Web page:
- File Size: 185 KB
- Print Length: 63 pages
- Simultaneous Device Usage: Unlimited
- Publication Date: September 9, 2012
- Sold by: Amazon Digital Services LLC
- Language: English
- ASIN: B0098KIH8K
- Text-to-Speech: Enabled
- Word Wise: Enabled
- Lending: Enabled
Amazon Best Sellers Rank:
#483,350 Paid in Kindle Store (See Top 100 Paid in Kindle Store)
- #632 in Kindle Store > Kindle eBooks > Health, Fitness & Dieting > Counseling & Psychology > Social Psychology & Interactions
- #635 in Kindle Store > Kindle eBooks > Health, Fitness & Dieting > Counseling & Psychology > Personality
- #1538 in Books > Medical Books > Psychology > Social Psychology & Interactions
|Print List Price:||$6.99|
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Finding Out Will Change Your Life Forever: Dealing with the Knowledge You are Face Blind Kindle Edition
|Length: 63 pages||Word Wise: Enabled||Enhanced Typesetting: Enabled|
|Page Flip: Enabled||
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It is an excellent, quick read for folks who want to know what it's like to be FB. More of a booklet than a book. (As with any self-published book, there are a smattering of typos and grammatical errors, but completely forgivable as they don't detract from the booklet.)
As someone with faceblindness, I loved all his stories and found them completely relateable. Many of his coping skills I use myself but some were new (and very clever!) that I plan to enlist in the future. He tries to humorously describe his mis-steps but sometimes the humor falls flat.
I was very grateful for his perspective of always thinking he was normal until he realized he was FB. Finding out devastated him, as it did me. Unfortunately, the most vocal and active members of the FB community embrace FB as a disability and identify as victims. The author has a deep emotional reaction to finding out he is FB, because he immediately places himself in this category as well. (Even news stories consistently present FB folks as pathetic, instead of strong and successful.)
Regrettably, he ends the book at this state of emotional crisis. I would love to hear how he has since assimilated his awareness into a new self-image - to hear how he has moved beyond the fear of being different and come to appreciate how brilliantly he succeeded throughout his life. Maybe he'll write a sequel!
I have to say that many of the things he talks about are very familiar to me; becoming friends with people who stick out in some way, becoming rather shy in public because you don't always know who people are, that sort of thing.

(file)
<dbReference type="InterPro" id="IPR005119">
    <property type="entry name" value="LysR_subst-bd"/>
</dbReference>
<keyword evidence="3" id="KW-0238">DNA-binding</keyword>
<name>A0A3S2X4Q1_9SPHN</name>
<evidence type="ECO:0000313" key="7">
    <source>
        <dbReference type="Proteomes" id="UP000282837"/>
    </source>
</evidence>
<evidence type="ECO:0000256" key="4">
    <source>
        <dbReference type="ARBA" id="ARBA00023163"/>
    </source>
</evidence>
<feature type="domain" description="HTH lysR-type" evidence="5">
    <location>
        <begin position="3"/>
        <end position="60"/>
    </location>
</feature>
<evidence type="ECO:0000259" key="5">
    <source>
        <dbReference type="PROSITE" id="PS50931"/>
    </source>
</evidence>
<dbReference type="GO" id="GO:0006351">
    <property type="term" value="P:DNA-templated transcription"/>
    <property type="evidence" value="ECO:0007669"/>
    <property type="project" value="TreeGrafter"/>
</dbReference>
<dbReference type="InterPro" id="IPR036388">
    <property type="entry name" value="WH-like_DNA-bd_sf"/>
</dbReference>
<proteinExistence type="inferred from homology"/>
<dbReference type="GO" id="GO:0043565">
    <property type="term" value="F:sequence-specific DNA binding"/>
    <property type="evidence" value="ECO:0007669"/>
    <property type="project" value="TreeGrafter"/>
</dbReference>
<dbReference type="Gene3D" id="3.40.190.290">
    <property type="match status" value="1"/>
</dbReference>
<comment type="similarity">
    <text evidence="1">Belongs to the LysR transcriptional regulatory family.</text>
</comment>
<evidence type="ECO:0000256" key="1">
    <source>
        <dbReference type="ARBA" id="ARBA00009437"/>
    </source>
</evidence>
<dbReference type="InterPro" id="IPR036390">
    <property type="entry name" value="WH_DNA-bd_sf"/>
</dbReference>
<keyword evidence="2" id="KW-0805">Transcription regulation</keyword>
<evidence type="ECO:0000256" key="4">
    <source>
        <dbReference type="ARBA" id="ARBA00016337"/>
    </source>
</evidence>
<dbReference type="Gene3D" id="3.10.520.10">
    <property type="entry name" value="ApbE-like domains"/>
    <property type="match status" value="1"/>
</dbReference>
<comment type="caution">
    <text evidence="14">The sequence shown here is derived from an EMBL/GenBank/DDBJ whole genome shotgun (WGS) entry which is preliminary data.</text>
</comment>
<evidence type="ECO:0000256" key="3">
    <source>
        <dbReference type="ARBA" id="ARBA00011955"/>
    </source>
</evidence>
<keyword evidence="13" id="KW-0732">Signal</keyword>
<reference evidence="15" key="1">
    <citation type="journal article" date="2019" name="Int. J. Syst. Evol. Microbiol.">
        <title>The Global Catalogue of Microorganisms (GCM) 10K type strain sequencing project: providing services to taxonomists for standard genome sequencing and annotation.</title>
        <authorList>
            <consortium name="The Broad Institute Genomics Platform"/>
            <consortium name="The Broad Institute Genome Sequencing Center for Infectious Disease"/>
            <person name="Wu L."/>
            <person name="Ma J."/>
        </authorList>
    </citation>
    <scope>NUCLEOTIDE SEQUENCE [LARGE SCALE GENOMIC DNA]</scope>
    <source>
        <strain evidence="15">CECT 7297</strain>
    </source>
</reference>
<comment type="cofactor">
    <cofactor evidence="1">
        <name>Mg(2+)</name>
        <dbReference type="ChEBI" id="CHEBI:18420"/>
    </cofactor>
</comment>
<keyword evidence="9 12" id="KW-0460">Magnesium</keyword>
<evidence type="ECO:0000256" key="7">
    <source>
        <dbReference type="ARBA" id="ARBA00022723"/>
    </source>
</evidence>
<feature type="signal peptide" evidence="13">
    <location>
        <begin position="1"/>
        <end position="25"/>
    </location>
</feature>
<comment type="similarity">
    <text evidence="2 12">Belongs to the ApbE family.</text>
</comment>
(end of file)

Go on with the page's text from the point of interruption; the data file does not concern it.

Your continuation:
What I could not relate to was his assumption that he was "normal" and people who could recognize others were seen by him as having some kind of extraordinary power. Perhaps it comes from the priviliged position of being a white male--after all in our society, white males are the normal standard and everyone else deviates. I personally always knew there was something lacking about me socially, and I was unable to pin it down for years.
Finding out I was faceblind was nothing but a relief to me, it explained so much. He on the other hand finds it a "label" and one gets the idea that he feels stigmatized by no longer feeling "normal". This just confused me. He talks about feeling he can no longer be in business and that parties have suddenly become too stressful. I can't understand why--obviously his coping skills have been more than adequate in the past, there is no reason they shouldn't be now. Better, since he now *knows* he is faceblind he could easily tell new acquaintances, "Sorry, I'm rubbish at recognizing people...If I run into you and don't see you, don't be offended". Ninety percent of the people I tell this to say, "Oh that's fine I'm rubbish with names too." because they misunderstand what I mean, BUT they almost always say, next time we talk, "Hi, I'm _______. We met at _______." which is all I really need.
As I read this I also got the feeling that the author was feeling a little depressed about it and could benefit from having a conversation with either other faceblind people or a counselor who is knowledgable about the subject.
Faceblindness is a real thing with real consequences, some serious, some not so much, but I do find that those of us with congenital prosopagnosia learn to cope just fine over the course of our lives. The only way finding out changed my life was to make me more conscious of developing my coping skills and more functional as a social person.
However, I think the book does very little to explain the condition of faceblindness, but rather documents one person's (the author's) experience.
He, rather unusually, did not realise until recently that to recognize faces is normal and therefore grew up thinking that "recognizers" were extraordinary, lucky people and that he was just normal. I certainly always knew that I found it difficult to recognize faces and that this was not socially acceptable as it was not the norm. There was a sense of embarrassment for many years, then a great sense of relief when I found out that it was a real condition. His story was the reverse, the knowledge has made him less confident.
The book is extremely short (61 pages of large print) and does not really tackle its subtitle "Dealing with the Knowledge You are Face Blind", which is a shame. I would welcome a book that did that and so would many I know.
However, the stories he tells are interesting and I wish him well.